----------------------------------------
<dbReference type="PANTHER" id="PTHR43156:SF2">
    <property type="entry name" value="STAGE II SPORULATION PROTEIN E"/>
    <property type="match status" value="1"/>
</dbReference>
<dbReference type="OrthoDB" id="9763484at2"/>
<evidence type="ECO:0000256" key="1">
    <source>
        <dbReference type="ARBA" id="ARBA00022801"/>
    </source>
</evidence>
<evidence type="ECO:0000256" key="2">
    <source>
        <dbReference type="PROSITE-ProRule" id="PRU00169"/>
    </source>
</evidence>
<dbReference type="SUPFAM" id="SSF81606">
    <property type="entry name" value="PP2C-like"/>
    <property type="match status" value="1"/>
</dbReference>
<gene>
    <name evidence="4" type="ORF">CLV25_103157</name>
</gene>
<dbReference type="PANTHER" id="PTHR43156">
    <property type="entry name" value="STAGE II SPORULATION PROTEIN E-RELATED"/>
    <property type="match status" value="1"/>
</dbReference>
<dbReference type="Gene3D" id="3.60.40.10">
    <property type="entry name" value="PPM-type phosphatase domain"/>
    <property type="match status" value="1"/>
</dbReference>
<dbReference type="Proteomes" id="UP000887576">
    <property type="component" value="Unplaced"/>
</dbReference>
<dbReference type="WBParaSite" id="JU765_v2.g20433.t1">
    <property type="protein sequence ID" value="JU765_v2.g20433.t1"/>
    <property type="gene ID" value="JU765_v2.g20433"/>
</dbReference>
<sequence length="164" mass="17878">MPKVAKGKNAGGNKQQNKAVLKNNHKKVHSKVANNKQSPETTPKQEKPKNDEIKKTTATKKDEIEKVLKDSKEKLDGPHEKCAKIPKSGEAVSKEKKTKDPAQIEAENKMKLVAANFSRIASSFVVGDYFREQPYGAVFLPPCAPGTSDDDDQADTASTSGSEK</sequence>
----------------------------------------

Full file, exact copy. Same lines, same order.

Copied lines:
<dbReference type="PANTHER" id="PTHR43156:SF2">
    <property type="entry name" value="STAGE II SPORULATION PROTEIN E"/>
    <property type="match status" value="1"/>
</dbReference>
<dbReference type="OrthoDB" id="9763484at2"/>
<evidence type="ECO:0000256" key="1">
    <source>
        <dbReference type="ARBA" id="ARBA00022801"/>
    </source>
</evidence>
<evidence type="ECO:0000256" key="2">
    <source>
        <dbReference type="PROSITE-ProRule" id="PRU00169"/>
    </source>
</evidence>
<dbReference type="SUPFAM" id="SSF81606">
    <property type="entry name" value="PP2C-like"/>
    <property type="match status" value="1"/>
</dbReference>
<gene>
    <name evidence="4" type="ORF">CLV25_103157</name>
</gene>
<dbReference type="PANTHER" id="PTHR43156">
    <property type="entry name" value="STAGE II SPORULATION PROTEIN E-RELATED"/>
    <property type="match status" value="1"/>
</dbReference>
<dbReference type="Gene3D" id="3.60.40.10">
    <property type="entry name" value="PPM-type phosphatase domain"/>
    <property type="match status" value="1"/>
</dbReference>
<dbReference type="Proteomes" id="UP000887576">
    <property type="component" value="Unplaced"/>
</dbReference>
<dbReference type="WBParaSite" id="JU765_v2.g20433.t1">
    <property type="protein sequence ID" value="JU765_v2.g20433.t1"/>
    <property type="gene ID" value="JU765_v2.g20433"/>
</dbReference>
<sequence length="164" mass="17878">MPKVAKGKNAGGNKQQNKAVLKNNHKKVHSKVANNKQSPETTPKQEKPKNDEIKKTTATKKDEIEKVLKDSKEKLDGPHEKCAKIPKSGEAVSKEKKTKDPAQIEAENKMKLVAANFSRIASSFVVGDYFREQPYGAVFLPPCAPGTSDDDDQADTASTSGSEK</sequence>